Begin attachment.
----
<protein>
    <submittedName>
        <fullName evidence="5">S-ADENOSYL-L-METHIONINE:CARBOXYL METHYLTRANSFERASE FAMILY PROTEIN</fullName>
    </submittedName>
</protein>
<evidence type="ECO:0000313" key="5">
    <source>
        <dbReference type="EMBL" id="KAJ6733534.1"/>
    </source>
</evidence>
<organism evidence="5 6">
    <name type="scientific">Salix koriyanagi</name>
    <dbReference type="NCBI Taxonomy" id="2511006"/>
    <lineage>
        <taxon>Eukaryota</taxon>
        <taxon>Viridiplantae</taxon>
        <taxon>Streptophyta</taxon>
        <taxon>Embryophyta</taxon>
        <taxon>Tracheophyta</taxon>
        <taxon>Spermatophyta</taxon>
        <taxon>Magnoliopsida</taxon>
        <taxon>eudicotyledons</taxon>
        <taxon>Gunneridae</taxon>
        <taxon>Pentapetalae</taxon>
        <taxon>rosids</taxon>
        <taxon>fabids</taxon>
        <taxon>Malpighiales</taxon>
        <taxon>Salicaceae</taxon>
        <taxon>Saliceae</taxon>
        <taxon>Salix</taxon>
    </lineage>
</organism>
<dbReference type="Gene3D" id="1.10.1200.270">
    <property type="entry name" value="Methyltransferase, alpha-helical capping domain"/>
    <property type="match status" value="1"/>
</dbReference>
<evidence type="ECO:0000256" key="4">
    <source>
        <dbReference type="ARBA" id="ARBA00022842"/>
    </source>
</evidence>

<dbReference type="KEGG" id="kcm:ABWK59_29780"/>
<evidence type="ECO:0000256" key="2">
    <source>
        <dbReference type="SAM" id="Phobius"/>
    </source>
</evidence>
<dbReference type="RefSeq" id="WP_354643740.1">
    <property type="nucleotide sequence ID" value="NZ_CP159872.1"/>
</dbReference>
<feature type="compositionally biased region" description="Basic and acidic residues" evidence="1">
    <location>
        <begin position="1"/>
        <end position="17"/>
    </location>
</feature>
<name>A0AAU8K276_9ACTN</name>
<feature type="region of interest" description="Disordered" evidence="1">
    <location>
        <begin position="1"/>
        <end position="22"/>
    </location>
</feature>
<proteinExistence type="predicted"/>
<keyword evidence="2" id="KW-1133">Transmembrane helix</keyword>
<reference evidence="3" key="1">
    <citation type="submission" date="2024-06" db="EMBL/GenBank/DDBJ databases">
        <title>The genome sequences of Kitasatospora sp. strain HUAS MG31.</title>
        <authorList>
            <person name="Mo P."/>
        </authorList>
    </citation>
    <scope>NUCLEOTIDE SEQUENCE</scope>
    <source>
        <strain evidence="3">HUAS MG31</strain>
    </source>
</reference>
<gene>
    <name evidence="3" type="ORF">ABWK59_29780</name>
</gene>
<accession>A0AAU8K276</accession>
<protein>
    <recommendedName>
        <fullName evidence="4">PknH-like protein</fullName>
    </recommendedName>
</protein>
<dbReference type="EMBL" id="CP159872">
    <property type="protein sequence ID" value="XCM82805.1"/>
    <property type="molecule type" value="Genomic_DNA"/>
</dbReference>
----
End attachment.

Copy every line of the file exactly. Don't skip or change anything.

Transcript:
<protein>
    <submittedName>
        <fullName evidence="5">S-ADENOSYL-L-METHIONINE:CARBOXYL METHYLTRANSFERASE FAMILY PROTEIN</fullName>
    </submittedName>
</protein>
<evidence type="ECO:0000313" key="5">
    <source>
        <dbReference type="EMBL" id="KAJ6733534.1"/>
    </source>
</evidence>
<organism evidence="5 6">
    <name type="scientific">Salix koriyanagi</name>
    <dbReference type="NCBI Taxonomy" id="2511006"/>
    <lineage>
        <taxon>Eukaryota</taxon>
        <taxon>Viridiplantae</taxon>
        <taxon>Streptophyta</taxon>
        <taxon>Embryophyta</taxon>
        <taxon>Tracheophyta</taxon>
        <taxon>Spermatophyta</taxon>
        <taxon>Magnoliopsida</taxon>
        <taxon>eudicotyledons</taxon>
        <taxon>Gunneridae</taxon>
        <taxon>Pentapetalae</taxon>
        <taxon>rosids</taxon>
        <taxon>fabids</taxon>
        <taxon>Malpighiales</taxon>
        <taxon>Salicaceae</taxon>
        <taxon>Saliceae</taxon>
        <taxon>Salix</taxon>
    </lineage>
</organism>
<dbReference type="Gene3D" id="1.10.1200.270">
    <property type="entry name" value="Methyltransferase, alpha-helical capping domain"/>
    <property type="match status" value="1"/>
</dbReference>
<evidence type="ECO:0000256" key="4">
    <source>
        <dbReference type="ARBA" id="ARBA00022842"/>
    </source>
</evidence>

<dbReference type="KEGG" id="kcm:ABWK59_29780"/>
<evidence type="ECO:0000256" key="2">
    <source>
        <dbReference type="SAM" id="Phobius"/>
    </source>
</evidence>
<dbReference type="RefSeq" id="WP_354643740.1">
    <property type="nucleotide sequence ID" value="NZ_CP159872.1"/>
</dbReference>
<feature type="compositionally biased region" description="Basic and acidic residues" evidence="1">
    <location>
        <begin position="1"/>
        <end position="17"/>
    </location>
</feature>
<name>A0AAU8K276_9ACTN</name>
<feature type="region of interest" description="Disordered" evidence="1">
    <location>
        <begin position="1"/>
        <end position="22"/>
    </location>
</feature>
<proteinExistence type="predicted"/>
<keyword evidence="2" id="KW-1133">Transmembrane helix</keyword>
<reference evidence="3" key="1">
    <citation type="submission" date="2024-06" db="EMBL/GenBank/DDBJ databases">
        <title>The genome sequences of Kitasatospora sp. strain HUAS MG31.</title>
        <authorList>
            <person name="Mo P."/>
        </authorList>
    </citation>
    <scope>NUCLEOTIDE SEQUENCE</scope>
    <source>
        <strain evidence="3">HUAS MG31</strain>
    </source>
</reference>
<gene>
    <name evidence="3" type="ORF">ABWK59_29780</name>
</gene>
<accession>A0AAU8K276</accession>
<protein>
    <recommendedName>
        <fullName evidence="4">PknH-like protein</fullName>
    </recommendedName>
</protein>
<dbReference type="EMBL" id="CP159872">
    <property type="protein sequence ID" value="XCM82805.1"/>
    <property type="molecule type" value="Genomic_DNA"/>
</dbReference>